Category: human factors

What M*A*S*H Taught Me About Memory

I am almost certain that I learned more from popular culture than the classics (whatever the classics may be). For example, the TV series M*A*S*H provided me with two philosophical bits that I still recycle on a regular basis. The first warns me to never drink when I need a drink, and the other restricts… Read more »

Feedback: Here’s Your Sign.

Life is complicated, and designing to deal with life’s complications is difficult. Unfortunately bad design unnecessarily punishes humanity by increasing inefficiencies and frustrations. Design mistakes get made, and sometimes the mistakes cannot be easily corrected. However, it is difficult to imagine anything more destructive to humanity than bad design that affects many people that can… Read more »

Getting Lost Is No Big Deal. Not Knowing That You Are Lost Can Kill You

Accident analysis is a strange and complex task. Often blame is considered to be the motivator for an accident analysis, but the most interesting and useful purpose of an accident analysis is to tease the universally useful gems out of the huge pile of information that tends to get generated during an accident analysis. I… Read more »

Maybe This Is A Solution To The Maritime Language Problem

The weak English translation of the MIT Costa Concordia report made me wonder about the use of English as a more universal communication system. While driving to a project, I was listening to National Public Radio, and there was a bit about Voice of America broadcasts. I never realized that Voice of America programs cannot… Read more »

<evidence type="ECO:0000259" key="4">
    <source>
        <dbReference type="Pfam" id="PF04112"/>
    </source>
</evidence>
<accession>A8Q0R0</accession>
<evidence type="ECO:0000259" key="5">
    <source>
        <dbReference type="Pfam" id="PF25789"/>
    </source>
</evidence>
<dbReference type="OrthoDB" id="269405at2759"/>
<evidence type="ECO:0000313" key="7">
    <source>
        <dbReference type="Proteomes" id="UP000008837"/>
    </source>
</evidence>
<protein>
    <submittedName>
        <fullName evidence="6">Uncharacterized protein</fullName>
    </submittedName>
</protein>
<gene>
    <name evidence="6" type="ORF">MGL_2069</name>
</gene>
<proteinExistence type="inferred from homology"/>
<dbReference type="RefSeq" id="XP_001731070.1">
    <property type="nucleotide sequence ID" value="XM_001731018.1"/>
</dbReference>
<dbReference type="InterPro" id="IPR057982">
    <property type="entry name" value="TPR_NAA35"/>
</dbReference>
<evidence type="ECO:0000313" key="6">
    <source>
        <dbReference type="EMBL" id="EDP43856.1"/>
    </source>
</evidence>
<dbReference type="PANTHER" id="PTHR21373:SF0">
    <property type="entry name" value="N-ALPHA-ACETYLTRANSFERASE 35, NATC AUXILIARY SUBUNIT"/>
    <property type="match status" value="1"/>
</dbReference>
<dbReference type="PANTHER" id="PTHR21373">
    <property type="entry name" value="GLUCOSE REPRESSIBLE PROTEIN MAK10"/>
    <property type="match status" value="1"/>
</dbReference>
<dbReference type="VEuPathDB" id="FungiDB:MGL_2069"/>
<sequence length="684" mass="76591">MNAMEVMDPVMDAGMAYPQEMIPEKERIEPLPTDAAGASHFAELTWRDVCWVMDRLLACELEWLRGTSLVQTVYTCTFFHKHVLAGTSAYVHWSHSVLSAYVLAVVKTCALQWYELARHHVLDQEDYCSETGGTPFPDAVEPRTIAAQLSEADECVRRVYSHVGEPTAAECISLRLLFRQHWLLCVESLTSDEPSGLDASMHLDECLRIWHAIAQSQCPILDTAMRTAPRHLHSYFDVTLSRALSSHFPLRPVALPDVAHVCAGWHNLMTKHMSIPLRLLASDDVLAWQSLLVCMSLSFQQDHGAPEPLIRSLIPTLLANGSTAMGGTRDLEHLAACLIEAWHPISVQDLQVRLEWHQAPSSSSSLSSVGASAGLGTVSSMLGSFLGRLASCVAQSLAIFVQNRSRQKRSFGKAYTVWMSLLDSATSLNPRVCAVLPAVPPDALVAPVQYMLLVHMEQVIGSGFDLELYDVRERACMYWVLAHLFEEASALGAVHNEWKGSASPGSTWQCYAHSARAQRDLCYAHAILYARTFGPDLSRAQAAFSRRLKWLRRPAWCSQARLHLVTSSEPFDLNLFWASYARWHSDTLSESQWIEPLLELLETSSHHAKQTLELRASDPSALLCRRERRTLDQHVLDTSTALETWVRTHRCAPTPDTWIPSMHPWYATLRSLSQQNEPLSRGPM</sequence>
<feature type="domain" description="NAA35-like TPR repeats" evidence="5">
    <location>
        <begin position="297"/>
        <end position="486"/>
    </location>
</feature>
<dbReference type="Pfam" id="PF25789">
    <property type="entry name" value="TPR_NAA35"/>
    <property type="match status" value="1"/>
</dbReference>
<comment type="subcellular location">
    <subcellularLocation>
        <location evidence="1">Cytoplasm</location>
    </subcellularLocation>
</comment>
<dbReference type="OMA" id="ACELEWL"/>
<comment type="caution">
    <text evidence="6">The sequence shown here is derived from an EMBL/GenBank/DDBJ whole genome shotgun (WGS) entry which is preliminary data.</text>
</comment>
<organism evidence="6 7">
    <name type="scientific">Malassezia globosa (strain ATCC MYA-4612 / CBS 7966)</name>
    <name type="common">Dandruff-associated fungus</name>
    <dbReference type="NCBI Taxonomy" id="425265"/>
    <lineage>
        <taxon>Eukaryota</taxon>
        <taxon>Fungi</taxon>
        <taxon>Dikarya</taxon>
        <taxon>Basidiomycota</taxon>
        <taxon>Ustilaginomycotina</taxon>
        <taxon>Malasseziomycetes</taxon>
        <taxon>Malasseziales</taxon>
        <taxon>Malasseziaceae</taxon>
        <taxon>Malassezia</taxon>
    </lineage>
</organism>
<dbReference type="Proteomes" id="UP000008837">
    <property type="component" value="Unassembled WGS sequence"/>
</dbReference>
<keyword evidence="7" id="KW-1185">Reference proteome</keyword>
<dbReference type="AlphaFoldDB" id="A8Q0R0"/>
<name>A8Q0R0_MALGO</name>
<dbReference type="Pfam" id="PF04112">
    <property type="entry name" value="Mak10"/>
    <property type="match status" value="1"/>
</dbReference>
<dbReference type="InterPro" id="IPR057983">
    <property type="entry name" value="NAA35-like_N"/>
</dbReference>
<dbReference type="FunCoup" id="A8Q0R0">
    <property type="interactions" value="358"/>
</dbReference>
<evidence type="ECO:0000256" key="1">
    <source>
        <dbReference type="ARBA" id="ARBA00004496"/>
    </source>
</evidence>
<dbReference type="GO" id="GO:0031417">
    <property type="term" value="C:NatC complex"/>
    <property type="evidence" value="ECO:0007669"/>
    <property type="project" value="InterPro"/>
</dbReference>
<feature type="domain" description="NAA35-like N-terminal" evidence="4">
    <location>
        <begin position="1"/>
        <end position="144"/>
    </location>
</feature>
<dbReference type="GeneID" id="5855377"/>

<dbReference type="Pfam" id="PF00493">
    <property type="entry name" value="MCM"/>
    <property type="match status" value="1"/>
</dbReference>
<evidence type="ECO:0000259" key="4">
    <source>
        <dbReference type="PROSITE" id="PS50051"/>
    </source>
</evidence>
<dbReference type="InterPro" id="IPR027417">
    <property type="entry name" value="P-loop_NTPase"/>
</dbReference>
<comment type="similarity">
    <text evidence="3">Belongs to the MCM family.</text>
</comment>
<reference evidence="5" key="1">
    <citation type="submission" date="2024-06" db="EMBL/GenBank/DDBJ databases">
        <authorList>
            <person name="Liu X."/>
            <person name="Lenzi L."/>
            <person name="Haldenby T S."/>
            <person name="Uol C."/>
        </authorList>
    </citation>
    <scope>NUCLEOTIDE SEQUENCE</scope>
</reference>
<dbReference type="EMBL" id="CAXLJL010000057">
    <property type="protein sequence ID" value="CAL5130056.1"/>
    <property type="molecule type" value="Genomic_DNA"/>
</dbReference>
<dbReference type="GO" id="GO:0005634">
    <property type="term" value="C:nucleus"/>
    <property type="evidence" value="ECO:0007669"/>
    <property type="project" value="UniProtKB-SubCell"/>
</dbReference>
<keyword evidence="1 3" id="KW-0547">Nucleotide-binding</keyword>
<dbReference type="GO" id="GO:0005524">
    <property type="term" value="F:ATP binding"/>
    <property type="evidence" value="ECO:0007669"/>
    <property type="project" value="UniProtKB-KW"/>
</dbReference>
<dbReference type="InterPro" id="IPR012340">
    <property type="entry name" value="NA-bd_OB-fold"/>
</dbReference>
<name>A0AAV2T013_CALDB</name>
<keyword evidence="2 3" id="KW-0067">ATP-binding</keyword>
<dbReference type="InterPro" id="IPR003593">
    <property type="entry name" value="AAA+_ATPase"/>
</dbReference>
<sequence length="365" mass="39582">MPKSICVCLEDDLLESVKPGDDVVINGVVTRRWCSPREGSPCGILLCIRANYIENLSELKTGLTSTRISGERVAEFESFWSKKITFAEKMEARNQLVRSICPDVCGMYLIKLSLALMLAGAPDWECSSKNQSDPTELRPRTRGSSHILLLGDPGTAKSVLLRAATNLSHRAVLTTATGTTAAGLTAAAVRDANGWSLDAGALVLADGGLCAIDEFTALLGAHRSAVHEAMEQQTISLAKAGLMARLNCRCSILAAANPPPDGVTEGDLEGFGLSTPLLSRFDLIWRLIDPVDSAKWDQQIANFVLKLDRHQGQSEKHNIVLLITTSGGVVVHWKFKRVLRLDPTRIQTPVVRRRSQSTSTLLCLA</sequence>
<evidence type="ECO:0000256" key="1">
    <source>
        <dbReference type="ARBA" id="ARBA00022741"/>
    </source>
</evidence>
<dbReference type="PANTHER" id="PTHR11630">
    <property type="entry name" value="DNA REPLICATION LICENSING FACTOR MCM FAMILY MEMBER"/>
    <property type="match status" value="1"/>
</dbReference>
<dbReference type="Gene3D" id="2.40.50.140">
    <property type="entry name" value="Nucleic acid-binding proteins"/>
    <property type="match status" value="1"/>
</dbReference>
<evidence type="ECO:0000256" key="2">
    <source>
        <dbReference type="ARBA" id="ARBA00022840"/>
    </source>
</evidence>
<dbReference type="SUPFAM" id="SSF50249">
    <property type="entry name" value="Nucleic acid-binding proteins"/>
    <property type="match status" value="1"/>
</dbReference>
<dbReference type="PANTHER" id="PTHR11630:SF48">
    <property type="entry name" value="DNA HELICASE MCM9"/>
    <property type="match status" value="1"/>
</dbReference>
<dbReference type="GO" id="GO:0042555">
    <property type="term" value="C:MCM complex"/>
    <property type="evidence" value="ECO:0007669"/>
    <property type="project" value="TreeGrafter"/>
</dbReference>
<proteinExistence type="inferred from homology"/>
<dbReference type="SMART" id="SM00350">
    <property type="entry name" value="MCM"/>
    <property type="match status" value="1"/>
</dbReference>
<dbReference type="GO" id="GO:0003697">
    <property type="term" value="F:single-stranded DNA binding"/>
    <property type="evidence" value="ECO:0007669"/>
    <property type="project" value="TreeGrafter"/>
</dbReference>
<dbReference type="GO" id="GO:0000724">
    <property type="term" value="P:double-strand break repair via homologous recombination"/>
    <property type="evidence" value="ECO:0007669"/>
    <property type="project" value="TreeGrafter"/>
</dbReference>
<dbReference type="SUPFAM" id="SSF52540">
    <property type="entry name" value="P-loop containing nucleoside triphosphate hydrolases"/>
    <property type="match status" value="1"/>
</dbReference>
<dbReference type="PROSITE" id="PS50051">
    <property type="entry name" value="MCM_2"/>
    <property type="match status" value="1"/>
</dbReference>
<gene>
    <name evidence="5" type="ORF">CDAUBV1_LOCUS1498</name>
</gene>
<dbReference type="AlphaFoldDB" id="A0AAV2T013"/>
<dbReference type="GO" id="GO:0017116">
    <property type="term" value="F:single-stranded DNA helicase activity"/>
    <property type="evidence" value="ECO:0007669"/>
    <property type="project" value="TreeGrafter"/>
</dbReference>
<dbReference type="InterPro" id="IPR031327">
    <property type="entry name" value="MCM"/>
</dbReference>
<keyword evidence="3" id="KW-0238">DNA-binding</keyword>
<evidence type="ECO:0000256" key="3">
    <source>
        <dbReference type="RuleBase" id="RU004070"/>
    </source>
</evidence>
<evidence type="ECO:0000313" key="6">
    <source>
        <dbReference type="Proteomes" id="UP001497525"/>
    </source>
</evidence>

Costa Concordia and QESTH

A while ago Wayne Thomas forwarded the “Costa Concordia Report on the Safety Technical Investigation” to everybody in the office and only just now did I have a chance to read it. While the report is not dated or specifically identified as “final” it appears this is an English language version of the last word… Read more »

Disaster? DO The OODA Loop

A disaster like the Costa Concordia opens a wide variety of investigations and undoubtedly many people are very busy in analyzing what caused the vessel to strike the reef and to capsize, but striking reefs and capsizing actually is nothing new and, on a technical level, actually is pretty well understood. What is much more… Read more »

Women and Children First, Part Two

Our first blog on “Women and Children First” elicited a fair amount of comment on various discussion sites. A major part of the discussion centered on the Birkenhead disaster. The Birkenhead disaster is considered to be the first application, or even the invention, of the “Women and Children First” concept. Wikipedia provides a fair amount… Read more »

Woman and Children First?

Mikael Elinder and Oscar Erixson of Uppsala University recently performed an interesting analysis of survival rates in a large number of major ship disasters ranging over a period of over 150 years. They were interested in determining whether the old adage “Woman and Children First” actually occurred in such disasters. While many of their conclusions… Read more »